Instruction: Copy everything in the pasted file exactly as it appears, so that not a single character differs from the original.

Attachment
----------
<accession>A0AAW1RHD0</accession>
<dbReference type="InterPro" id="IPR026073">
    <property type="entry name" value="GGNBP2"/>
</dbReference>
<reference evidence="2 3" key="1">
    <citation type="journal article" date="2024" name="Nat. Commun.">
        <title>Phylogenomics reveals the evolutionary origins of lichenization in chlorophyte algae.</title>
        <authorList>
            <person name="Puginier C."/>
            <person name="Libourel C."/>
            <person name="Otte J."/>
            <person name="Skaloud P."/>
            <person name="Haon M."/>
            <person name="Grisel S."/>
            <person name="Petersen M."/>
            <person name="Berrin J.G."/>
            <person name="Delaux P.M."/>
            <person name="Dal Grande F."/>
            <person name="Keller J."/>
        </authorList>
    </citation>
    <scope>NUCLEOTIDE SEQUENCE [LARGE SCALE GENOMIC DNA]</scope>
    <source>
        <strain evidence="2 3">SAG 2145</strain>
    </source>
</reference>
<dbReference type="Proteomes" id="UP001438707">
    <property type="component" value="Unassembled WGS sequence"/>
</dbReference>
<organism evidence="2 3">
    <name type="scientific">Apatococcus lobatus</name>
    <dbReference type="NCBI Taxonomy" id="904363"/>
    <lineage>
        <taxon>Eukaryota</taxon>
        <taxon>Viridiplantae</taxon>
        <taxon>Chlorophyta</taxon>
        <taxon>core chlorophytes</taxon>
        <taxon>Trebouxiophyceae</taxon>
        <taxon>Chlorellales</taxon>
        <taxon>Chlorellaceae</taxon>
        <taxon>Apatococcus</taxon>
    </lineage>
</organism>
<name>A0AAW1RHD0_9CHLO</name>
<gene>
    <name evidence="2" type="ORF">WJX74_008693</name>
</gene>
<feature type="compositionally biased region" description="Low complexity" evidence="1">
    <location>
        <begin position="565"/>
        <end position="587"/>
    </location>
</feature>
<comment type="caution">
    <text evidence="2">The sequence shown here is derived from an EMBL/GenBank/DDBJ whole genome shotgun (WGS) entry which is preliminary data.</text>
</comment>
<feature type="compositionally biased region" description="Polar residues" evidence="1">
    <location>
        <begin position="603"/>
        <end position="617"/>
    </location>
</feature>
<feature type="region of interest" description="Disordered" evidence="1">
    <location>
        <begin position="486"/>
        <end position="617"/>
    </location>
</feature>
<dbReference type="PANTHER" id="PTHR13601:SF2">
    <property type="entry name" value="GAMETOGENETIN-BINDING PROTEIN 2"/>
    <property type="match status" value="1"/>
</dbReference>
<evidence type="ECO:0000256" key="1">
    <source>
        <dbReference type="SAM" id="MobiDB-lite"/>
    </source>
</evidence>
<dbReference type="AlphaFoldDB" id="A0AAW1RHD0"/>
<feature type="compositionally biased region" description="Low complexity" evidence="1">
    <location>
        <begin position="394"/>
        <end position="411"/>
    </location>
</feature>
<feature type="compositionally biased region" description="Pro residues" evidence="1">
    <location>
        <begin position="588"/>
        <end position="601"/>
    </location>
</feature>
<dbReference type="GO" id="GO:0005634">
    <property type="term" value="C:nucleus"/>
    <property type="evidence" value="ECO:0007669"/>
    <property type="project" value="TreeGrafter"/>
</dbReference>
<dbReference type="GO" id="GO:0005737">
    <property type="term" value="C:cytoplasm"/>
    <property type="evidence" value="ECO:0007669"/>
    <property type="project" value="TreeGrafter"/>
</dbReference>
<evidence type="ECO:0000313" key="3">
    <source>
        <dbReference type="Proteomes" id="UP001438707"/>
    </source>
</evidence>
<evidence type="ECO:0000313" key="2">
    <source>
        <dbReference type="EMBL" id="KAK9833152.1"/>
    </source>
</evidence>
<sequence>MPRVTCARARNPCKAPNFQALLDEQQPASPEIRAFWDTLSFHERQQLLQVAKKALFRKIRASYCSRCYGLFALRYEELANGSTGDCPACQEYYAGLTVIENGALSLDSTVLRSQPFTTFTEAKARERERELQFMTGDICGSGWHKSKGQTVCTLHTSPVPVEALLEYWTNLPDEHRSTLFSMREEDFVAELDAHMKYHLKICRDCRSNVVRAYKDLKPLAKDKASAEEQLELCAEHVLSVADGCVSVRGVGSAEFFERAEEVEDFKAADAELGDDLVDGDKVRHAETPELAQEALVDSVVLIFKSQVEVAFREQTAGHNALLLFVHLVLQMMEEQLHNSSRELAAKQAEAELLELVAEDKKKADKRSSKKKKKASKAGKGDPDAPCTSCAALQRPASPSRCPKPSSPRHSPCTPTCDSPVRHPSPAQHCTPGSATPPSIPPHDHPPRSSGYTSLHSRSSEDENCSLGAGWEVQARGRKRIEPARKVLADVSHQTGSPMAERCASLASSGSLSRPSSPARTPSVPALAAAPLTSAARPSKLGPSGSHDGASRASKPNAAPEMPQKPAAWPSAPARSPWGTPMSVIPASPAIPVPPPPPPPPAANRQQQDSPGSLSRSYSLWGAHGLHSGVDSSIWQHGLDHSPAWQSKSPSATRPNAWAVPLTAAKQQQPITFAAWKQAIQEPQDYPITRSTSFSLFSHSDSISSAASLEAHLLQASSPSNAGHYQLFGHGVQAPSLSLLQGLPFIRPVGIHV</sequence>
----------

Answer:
<accession>A0AAW1RHD0</accession>
<dbReference type="InterPro" id="IPR026073">
    <property type="entry name" value="GGNBP2"/>
</dbReference>
<reference evidence="2 3" key="1">
    <citation type="journal article" date="2024" name="Nat. Commun.">
        <title>Phylogenomics reveals the evolutionary origins of lichenization in chlorophyte algae.</title>
        <authorList>
            <person name="Puginier C."/>
            <person name="Libourel C."/>
            <person name="Otte J."/>
            <person name="Skaloud P."/>
            <person name="Haon M."/>
            <person name="Grisel S."/>
            <person name="Petersen M."/>
            <person name="Berrin J.G."/>
            <person name="Delaux P.M."/>
            <person name="Dal Grande F."/>
            <person name="Keller J."/>
        </authorList>
    </citation>
    <scope>NUCLEOTIDE SEQUENCE [LARGE SCALE GENOMIC DNA]</scope>
    <source>
        <strain evidence="2 3">SAG 2145</strain>
    </source>
</reference>
<dbReference type="Proteomes" id="UP001438707">
    <property type="component" value="Unassembled WGS sequence"/>
</dbReference>
<organism evidence="2 3">
    <name type="scientific">Apatococcus lobatus</name>
    <dbReference type="NCBI Taxonomy" id="904363"/>
    <lineage>
        <taxon>Eukaryota</taxon>
        <taxon>Viridiplantae</taxon>
        <taxon>Chlorophyta</taxon>
        <taxon>core chlorophytes</taxon>
        <taxon>Trebouxiophyceae</taxon>
        <taxon>Chlorellales</taxon>
        <taxon>Chlorellaceae</taxon>
        <taxon>Apatococcus</taxon>
    </lineage>
</organism>
<name>A0AAW1RHD0_9CHLO</name>
<gene>
    <name evidence="2" type="ORF">WJX74_008693</name>
</gene>
<feature type="compositionally biased region" description="Low complexity" evidence="1">
    <location>
        <begin position="565"/>
        <end position="587"/>
    </location>
</feature>
<comment type="caution">
    <text evidence="2">The sequence shown here is derived from an EMBL/GenBank/DDBJ whole genome shotgun (WGS) entry which is preliminary data.</text>
</comment>
<feature type="compositionally biased region" description="Polar residues" evidence="1">
    <location>
        <begin position="603"/>
        <end position="617"/>
    </location>
</feature>
<feature type="region of interest" description="Disordered" evidence="1">
    <location>
        <begin position="486"/>
        <end position="617"/>
    </location>
</feature>
<dbReference type="PANTHER" id="PTHR13601:SF2">
    <property type="entry name" value="GAMETOGENETIN-BINDING PROTEIN 2"/>
    <property type="match status" value="1"/>
</dbReference>
<evidence type="ECO:0000256" key="1">
    <source>
        <dbReference type="SAM" id="MobiDB-lite"/>
    </source>
</evidence>
<dbReference type="AlphaFoldDB" id="A0AAW1RHD0"/>
<feature type="compositionally biased region" description="Low complexity" evidence="1">
    <location>
        <begin position="394"/>
        <end position="411"/>
    </location>
</feature>
<feature type="compositionally biased region" description="Pro residues" evidence="1">
    <location>
        <begin position="588"/>
        <end position="601"/>
    </location>
</feature>
<dbReference type="GO" id="GO:0005634">
    <property type="term" value="C:nucleus"/>
    <property type="evidence" value="ECO:0007669"/>
    <property type="project" value="TreeGrafter"/>
</dbReference>
<dbReference type="GO" id="GO:0005737">
    <property type="term" value="C:cytoplasm"/>
    <property type="evidence" value="ECO:0007669"/>
    <property type="project" value="TreeGrafter"/>
</dbReference>
<evidence type="ECO:0000313" key="3">
    <source>
        <dbReference type="Proteomes" id="UP001438707"/>
    </source>
</evidence>
<evidence type="ECO:0000313" key="2">
    <source>
        <dbReference type="EMBL" id="KAK9833152.1"/>
    </source>
</evidence>
<sequence>MPRVTCARARNPCKAPNFQALLDEQQPASPEIRAFWDTLSFHERQQLLQVAKKALFRKIRASYCSRCYGLFALRYEELANGSTGDCPACQEYYAGLTVIENGALSLDSTVLRSQPFTTFTEAKARERERELQFMTGDICGSGWHKSKGQTVCTLHTSPVPVEALLEYWTNLPDEHRSTLFSMREEDFVAELDAHMKYHLKICRDCRSNVVRAYKDLKPLAKDKASAEEQLELCAEHVLSVADGCVSVRGVGSAEFFERAEEVEDFKAADAELGDDLVDGDKVRHAETPELAQEALVDSVVLIFKSQVEVAFREQTAGHNALLLFVHLVLQMMEEQLHNSSRELAAKQAEAELLELVAEDKKKADKRSSKKKKKASKAGKGDPDAPCTSCAALQRPASPSRCPKPSSPRHSPCTPTCDSPVRHPSPAQHCTPGSATPPSIPPHDHPPRSSGYTSLHSRSSEDENCSLGAGWEVQARGRKRIEPARKVLADVSHQTGSPMAERCASLASSGSLSRPSSPARTPSVPALAAAPLTSAARPSKLGPSGSHDGASRASKPNAAPEMPQKPAAWPSAPARSPWGTPMSVIPASPAIPVPPPPPPPPAANRQQQDSPGSLSRSYSLWGAHGLHSGVDSSIWQHGLDHSPAWQSKSPSATRPNAWAVPLTAAKQQQPITFAAWKQAIQEPQDYPITRSTSFSLFSHSDSISSAASLEAHLLQASSPSNAGHYQLFGHGVQAPSLSLLQGLPFIRPVGIHV</sequence>